Due to our geographic location (water temp @ our local riverwave in Munich currently being 3.5°C), we are all into cold water and river waves. So we could not help but investigate a bit, after coming across some amazing shots of a wave in Alaska. Imagine a 5-mile ride. Catching a wave at breakfast, and riding it till lunch? How cool is that?
He shot it from his motor-powered paraglider. “People have been interested in the Turnagain Arm for a while but it’s often too difficult to stay on with a regular surfboard,” says Dickerson. But the arrival of Stand-Up Paddling in Alaska has changed that.
The wave is formed in Alaska’s Turnagain Arm near Girdwood, Alaska (about 40miles south-east of Anchorage). There Cook Inlet, east of Anchorage, extends inland and splits into the Turnagain Arm and the Knik Arm. The Turnagain Arm runs east/west and is 10 miles wide, narrowing to almost nothing over the course of 40 miles where it meets Twentymile River.
Stand Up paddlers can ride the bore @ large tides, it is formed when the outgoing current meets the incoming tide. When the low tide is entering the narrower part of the Arm (around mile marker 104 and 103 of the seward highway) the tide seems to gain speed and forms into 8-10 parallel waves, typically about 1-1/2 hours after Anchorage’s low tide, but when exactly it works is still a bit of a mystery.
It’s one of the world’s biggest bore tides and can be between 2 feet up to head high, but often it’s much smaller, and with a Stand Up Paddle board chances of catching it are maximized. Surprisingly enough, the water temperature at TA is reasonably warm: 8°-12°C (47-53°F) in September, when these shots were taken. However, currently the water is -1.0°C (30°F), but hey, that’s only 3 degrees colder than our river wave! But no, you wouldn’t want to ride the wave at this time of the year, as there is too much ice in the Turnagain Arm in the winter, and also very little water at low tide since the rivers are mostly frozen up.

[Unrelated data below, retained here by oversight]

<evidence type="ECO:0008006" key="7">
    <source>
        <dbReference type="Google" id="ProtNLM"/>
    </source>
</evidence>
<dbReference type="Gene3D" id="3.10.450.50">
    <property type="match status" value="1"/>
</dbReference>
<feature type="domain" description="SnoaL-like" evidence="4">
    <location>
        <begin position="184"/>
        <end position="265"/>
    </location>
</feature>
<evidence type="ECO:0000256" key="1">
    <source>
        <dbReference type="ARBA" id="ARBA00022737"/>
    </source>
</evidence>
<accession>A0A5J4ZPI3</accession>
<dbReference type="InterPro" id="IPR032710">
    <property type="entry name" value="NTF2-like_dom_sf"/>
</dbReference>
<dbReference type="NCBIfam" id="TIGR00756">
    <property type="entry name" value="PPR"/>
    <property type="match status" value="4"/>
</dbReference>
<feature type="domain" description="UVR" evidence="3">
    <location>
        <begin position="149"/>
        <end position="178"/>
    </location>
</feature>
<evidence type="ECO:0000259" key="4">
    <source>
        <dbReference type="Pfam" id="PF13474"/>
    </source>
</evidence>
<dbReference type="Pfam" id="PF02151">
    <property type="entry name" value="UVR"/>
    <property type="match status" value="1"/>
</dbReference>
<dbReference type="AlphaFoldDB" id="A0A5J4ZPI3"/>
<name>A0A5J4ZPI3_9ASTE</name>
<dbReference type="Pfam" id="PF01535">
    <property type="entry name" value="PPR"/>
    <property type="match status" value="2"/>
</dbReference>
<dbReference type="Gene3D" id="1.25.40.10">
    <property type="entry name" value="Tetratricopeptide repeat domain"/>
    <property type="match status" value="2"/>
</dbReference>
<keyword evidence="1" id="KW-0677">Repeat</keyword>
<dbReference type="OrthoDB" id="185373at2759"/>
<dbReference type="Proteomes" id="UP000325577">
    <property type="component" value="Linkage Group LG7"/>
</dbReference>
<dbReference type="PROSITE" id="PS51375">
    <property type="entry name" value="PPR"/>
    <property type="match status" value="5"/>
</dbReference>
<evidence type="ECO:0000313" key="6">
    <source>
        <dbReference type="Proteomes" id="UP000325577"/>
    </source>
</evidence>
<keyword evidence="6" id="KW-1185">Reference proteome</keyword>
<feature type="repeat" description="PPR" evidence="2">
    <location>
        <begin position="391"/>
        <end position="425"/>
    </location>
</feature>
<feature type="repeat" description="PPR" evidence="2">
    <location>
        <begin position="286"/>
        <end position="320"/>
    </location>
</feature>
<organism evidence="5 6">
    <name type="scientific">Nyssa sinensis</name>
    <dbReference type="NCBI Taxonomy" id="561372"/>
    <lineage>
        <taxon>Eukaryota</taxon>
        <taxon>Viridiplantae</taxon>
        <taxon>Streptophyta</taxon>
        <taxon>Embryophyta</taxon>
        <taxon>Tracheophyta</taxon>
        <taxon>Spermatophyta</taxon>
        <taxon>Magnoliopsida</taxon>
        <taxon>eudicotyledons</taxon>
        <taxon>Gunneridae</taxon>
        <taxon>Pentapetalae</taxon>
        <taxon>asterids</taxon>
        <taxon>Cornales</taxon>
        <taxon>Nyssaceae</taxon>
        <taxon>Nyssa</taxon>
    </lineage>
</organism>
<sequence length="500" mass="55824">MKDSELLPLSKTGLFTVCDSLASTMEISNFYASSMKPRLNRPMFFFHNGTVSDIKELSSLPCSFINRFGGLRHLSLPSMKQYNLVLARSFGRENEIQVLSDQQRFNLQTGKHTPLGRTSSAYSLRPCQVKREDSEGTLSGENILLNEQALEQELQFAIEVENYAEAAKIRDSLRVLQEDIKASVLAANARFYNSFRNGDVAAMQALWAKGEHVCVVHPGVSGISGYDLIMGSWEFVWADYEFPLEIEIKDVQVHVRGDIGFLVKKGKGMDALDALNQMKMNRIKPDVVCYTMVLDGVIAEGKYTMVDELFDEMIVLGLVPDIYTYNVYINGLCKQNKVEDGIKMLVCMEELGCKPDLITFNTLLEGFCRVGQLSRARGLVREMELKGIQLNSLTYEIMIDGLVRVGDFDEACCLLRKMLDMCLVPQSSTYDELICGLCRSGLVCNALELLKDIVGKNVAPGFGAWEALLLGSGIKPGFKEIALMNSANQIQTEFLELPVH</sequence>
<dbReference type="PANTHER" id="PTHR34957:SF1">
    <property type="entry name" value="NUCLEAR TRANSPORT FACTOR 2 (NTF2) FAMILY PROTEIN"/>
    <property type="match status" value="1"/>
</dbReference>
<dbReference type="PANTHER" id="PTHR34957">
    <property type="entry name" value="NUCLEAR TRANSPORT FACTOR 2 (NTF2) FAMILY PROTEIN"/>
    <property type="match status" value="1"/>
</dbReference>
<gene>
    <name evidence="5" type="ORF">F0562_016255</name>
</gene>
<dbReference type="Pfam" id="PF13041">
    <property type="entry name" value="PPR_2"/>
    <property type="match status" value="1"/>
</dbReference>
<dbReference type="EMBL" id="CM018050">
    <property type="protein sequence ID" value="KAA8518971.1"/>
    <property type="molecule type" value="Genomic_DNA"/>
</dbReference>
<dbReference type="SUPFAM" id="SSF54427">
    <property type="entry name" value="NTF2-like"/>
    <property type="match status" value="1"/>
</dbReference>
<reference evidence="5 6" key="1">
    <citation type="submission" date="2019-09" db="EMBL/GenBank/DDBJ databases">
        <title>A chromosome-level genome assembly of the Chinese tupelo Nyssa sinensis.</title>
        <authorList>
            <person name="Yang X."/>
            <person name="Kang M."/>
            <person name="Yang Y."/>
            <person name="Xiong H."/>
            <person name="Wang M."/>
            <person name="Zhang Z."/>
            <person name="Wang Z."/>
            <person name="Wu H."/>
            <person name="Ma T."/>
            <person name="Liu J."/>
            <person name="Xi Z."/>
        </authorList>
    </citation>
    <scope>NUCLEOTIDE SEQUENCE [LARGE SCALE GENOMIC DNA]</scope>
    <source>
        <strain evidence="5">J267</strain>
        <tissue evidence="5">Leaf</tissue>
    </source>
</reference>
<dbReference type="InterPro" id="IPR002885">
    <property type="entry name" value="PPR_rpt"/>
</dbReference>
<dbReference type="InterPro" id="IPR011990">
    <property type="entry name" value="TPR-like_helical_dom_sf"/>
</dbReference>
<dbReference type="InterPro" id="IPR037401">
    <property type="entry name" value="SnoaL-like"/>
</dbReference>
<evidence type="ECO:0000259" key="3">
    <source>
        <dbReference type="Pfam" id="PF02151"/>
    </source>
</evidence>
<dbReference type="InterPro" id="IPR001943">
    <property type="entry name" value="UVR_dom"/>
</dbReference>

The wave can be ridden for 4-5 miles, which is almost an hour of a ride! Imagine getting cramps from doing so many turns on your board!
Apart from that, Turnagain Arm bore wave is the only one that occurs in the far north and the only one bordered by mountains, making it the most unique and most geologically dramatic bore tide in the world.
Have a look at this amazing video…
When or how often can be it surfed?
In theory, you would expect the largest bore tides to occur on tides with the highest tidal differential. In reality, they tend to occur just before or after that. This means your chances for catching a large bore are best during the five-day window that surrounds the new and full moons. Extreme low tides promise the largest bores because of the amount of water rushing back into the inlet. Also, tides tend to be greatest annually at the equinoxes (March and September), particularly during the fall equinox. So have a look at anchorage tide tables, moon phases and go and figure it out….
Where exactly is it located?
See below from google maps. It’s amazingly accessible with the seward highway running right next to it.
WARNING: Don’t walk out onto the mud flats—people have died by getting stuck in the glacial silt and being drowned by the incoming tide!
More great shots of this wave can be found on surfalaska.net